Do you have adblock enabled?
 
If you can read this, either the style sheet didn't load or you have an older browser that doesn't support style sheets. Try clearing your browser cache and refreshing the page.

(Gizmag)   NASA considers putting asteroid into orbit around the moon, because science   (gizmag.com ) divider line
    More: Strange, asteroids, orbits, NASA, moons, ion engines, NASA considers, W.M. Keck Observatory, lunar orbit  
•       •       •

2856 clicks; posted to Geek » on 04 Jan 2013 at 3:56 PM (3 years ago)   |   Favorite    |   share:  Share on Twitter share via Email Share on Facebook   more»



69 Comments     (+0 »)
 
View Voting Results: Smartest and Funniest
 
2013-01-04 02:58:02 PM  
I say go for it. If they f*ck it up, hey, less to worry about.
 
2013-01-04 03:09:56 PM  
Then we can offer it as a solution to our debt.  Or hold the world hostage for ransom money.
 
2013-01-04 03:58:33 PM  
Hey, NASA, send some spacemen to a faraway place. Otherwise, nobody gives a shiat what you do.
 
2013-01-04 03:59:44 PM  
This ... actually makes sense. No people required. Too bad for all the Belter sci-fi...
 
2013-01-04 04:01:34 PM  
"We don't need nuclear weapons. We have rocks. In space. We can drop them on your heads."
 
2013-01-04 04:01:36 PM  
I'd rather mine an asteroid near the Earth's magnetic field than far far away from it. From L2 you can get back inside the Earths protective field in a matter of days.
 
2013-01-04 04:01:55 PM  

Makh: Then we can offer it as a solution to our debt.  Or hold the world hostage for ransom money.


Now that's a speech I'd love to give.
"We will crash this asteroid into France if you don't pay us ONE MILLION DOLLARS!"
 
2013-01-04 04:03:28 PM  

way south: Makh: Then we can offer it as a solution to our debt.  Or hold the world hostage for ransom money.

Now that's a speech I'd love to give.
"We will crash this asteroid into France if you don't pay us ONE MILLION DOLLARS!"


I'd rather just slam it into Mars and get that inevitable interplanetary war off to a good start.
 
2013-01-04 04:03:33 PM  
Because with rising ocean levels, what we really need is something to make the tides higher.
 
2013-01-04 04:09:19 PM  

lilbjorn: Because with rising ocean levels, what we really need is something to make the tides higher.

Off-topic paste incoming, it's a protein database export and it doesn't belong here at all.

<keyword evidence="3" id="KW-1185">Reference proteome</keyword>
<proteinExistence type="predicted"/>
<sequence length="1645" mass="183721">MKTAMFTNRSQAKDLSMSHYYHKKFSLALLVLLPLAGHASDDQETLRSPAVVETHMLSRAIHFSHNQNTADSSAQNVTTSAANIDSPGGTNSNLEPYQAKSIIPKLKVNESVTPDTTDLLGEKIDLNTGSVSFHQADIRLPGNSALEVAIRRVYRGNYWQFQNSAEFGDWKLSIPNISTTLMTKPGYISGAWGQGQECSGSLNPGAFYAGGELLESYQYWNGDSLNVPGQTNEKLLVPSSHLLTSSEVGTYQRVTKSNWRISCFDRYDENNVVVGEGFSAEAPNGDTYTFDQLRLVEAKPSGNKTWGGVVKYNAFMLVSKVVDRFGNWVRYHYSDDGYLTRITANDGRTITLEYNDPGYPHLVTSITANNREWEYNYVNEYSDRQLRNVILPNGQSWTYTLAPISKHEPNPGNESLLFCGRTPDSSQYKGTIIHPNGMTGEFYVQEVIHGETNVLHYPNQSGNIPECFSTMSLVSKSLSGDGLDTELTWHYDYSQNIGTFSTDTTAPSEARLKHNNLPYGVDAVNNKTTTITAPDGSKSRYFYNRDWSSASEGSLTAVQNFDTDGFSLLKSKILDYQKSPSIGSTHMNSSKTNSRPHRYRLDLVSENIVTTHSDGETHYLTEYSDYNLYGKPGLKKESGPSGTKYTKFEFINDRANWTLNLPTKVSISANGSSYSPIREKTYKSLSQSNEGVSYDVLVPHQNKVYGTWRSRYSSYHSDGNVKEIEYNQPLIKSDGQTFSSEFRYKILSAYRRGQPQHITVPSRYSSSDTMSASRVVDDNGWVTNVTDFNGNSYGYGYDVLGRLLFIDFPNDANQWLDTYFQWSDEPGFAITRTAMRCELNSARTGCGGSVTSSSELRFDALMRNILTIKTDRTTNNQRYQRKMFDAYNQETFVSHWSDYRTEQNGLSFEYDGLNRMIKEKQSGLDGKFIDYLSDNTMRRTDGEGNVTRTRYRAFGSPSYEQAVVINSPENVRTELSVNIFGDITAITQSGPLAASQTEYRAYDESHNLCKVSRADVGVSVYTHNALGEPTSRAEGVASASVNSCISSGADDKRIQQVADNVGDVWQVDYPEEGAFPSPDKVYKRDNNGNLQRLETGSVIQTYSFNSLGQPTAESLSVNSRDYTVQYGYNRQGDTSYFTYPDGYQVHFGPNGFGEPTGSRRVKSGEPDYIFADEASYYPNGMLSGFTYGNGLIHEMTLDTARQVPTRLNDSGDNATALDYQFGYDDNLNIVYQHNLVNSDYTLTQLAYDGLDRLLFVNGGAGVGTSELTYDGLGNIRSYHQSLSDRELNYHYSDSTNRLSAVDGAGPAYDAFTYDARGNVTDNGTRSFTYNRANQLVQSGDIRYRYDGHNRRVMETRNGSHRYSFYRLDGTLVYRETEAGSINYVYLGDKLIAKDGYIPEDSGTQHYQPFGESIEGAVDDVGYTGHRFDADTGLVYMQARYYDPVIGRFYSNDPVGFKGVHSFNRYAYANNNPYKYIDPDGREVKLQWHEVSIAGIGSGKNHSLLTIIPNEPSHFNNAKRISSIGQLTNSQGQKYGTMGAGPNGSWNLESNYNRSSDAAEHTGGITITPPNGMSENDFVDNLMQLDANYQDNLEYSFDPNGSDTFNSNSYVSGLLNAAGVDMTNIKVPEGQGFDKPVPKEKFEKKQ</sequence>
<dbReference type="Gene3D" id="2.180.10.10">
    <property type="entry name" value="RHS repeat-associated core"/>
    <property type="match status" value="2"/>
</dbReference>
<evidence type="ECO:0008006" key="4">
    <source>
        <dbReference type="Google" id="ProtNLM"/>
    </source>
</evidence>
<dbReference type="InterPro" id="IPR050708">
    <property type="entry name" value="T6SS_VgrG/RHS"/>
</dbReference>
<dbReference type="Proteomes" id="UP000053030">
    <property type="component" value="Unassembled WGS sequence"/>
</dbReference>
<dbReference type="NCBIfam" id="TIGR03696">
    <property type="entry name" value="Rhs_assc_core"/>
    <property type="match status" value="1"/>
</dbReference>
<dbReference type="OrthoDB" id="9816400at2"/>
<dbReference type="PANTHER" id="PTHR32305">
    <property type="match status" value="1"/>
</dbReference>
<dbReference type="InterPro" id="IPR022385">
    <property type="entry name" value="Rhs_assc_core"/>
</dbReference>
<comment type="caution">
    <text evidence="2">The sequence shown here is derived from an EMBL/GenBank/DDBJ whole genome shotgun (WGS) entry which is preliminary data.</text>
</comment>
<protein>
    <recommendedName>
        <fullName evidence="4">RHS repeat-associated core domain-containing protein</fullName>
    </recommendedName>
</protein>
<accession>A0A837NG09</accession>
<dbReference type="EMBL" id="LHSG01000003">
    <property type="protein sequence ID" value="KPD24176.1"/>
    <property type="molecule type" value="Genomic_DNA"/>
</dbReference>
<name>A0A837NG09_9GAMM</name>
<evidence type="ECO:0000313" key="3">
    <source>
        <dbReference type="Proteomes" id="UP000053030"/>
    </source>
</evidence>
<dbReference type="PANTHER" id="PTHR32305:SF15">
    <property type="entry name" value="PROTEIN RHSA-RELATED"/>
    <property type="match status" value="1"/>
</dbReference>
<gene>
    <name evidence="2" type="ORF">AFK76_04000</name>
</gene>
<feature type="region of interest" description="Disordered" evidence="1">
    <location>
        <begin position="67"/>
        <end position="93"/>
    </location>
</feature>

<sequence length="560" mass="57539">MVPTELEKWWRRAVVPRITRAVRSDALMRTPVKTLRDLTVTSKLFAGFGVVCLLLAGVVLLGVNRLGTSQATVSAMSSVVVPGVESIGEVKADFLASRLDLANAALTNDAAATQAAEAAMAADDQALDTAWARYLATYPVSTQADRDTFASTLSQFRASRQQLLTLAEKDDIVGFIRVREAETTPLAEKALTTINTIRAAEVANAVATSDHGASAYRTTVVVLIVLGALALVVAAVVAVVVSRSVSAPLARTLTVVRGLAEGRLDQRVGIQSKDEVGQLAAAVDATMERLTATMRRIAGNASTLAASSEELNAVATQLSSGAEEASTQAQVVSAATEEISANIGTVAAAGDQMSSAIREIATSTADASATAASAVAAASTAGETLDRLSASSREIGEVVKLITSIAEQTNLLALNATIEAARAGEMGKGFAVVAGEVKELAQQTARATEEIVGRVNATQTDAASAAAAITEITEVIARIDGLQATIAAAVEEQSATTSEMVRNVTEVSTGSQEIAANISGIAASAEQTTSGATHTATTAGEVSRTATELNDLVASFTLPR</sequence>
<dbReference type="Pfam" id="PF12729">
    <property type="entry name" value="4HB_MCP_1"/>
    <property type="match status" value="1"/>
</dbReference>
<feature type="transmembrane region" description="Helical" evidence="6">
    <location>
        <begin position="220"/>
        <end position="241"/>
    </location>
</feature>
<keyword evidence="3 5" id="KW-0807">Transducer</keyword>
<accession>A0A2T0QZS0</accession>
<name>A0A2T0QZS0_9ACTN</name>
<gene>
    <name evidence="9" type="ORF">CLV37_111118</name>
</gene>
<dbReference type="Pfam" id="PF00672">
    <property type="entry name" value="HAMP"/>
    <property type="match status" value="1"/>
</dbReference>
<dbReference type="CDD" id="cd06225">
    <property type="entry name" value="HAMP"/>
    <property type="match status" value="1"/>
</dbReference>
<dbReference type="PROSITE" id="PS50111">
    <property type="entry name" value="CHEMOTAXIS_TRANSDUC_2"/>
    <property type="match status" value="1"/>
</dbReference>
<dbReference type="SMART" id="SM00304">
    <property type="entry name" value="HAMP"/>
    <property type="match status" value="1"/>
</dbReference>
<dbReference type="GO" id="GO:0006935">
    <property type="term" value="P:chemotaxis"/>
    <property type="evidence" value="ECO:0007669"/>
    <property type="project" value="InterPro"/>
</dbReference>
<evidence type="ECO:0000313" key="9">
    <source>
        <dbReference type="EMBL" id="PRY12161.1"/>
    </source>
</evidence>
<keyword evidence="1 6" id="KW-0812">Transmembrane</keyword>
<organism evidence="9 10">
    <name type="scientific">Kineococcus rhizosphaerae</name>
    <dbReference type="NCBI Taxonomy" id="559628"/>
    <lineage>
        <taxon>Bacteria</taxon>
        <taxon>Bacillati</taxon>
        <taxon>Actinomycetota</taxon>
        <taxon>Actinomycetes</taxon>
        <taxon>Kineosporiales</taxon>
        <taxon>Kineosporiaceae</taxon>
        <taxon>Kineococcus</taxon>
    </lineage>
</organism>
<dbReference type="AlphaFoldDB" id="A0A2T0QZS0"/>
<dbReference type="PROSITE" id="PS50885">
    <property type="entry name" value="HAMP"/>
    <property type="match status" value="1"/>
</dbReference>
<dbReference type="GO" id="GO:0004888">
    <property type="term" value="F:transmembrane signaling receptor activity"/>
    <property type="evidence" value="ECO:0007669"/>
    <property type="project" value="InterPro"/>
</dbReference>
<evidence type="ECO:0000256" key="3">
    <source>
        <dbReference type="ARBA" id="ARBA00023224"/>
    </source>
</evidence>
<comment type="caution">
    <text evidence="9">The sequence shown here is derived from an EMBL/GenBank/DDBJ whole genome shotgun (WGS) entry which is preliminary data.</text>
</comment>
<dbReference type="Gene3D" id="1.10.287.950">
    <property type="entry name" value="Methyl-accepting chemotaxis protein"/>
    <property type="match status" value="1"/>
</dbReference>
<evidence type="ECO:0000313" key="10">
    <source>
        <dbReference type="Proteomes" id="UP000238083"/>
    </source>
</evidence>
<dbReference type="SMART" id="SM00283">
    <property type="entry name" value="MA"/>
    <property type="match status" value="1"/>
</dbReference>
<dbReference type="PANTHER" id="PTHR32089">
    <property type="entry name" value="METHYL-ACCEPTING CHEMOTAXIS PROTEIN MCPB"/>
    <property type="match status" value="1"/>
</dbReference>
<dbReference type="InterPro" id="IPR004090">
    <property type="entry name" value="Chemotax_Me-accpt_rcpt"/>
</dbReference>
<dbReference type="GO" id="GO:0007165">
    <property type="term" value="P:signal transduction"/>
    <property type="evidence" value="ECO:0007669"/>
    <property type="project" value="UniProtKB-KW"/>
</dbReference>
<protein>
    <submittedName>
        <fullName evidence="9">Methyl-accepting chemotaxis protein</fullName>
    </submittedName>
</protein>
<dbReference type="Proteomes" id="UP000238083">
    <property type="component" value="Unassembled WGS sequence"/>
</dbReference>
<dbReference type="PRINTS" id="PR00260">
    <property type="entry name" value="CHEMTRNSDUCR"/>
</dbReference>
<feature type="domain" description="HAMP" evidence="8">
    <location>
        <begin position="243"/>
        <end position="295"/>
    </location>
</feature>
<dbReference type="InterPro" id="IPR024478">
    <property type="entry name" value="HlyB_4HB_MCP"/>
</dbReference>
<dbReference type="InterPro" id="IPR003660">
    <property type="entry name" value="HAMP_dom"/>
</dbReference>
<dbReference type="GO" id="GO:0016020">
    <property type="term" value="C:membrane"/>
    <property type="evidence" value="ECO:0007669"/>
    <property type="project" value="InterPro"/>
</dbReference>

Not sure if trolling, or just an idiot.
 
2013-01-04 04:11:23 PM  
If this is any indiciation, actually getting it to orbit the moon instead of slamming into it or the earth should be a tall order.
 
2013-01-04 04:14:16 PM  

Nonrepeating Rotating Binary: "We don't need nuclear weapons. We have rocks. In space. We can drop them on your heads."


The Russians dropped concrete barrels on the Nazis to great effect. I see no reason why we shouldn't stone the middle east. Or Florida. Let's not pick, stone them both.
 
2013-01-04 04:15:28 PM  
If you like it so much, why don't you marry safe science?
 
2013-01-04 04:16:42 PM  
img.photobucket.com
 
2013-01-04 04:22:32 PM  
If asteroids are bothering your moon, they have a cream for that.
 
2013-01-04 04:24:13 PM  
2.bp.blogspot.com
 
2013-01-04 04:26:30 PM  

maniacbastard: I'd rather mine an asteroid near the Earth's magnetic field than far far away from it. From L2 you can get back inside the Earths protective field in a matter of days.


Not only that, but building ships for deeper forays into space in space means that there is a whole bunch of structural stuff that can be left out. We can do a lot more space exploration by setting up a space station or a moon base. We can also deal with the resulting waste products far, FAR easier.This could be the first step in the right direction.
 
2013-01-04 04:26:31 PM  
Spot prices indicate that would be $25,000 worth of cobalt, $20,000 worth of iron and $100,000 worth of nickel.
 
2013-01-04 04:29:55 PM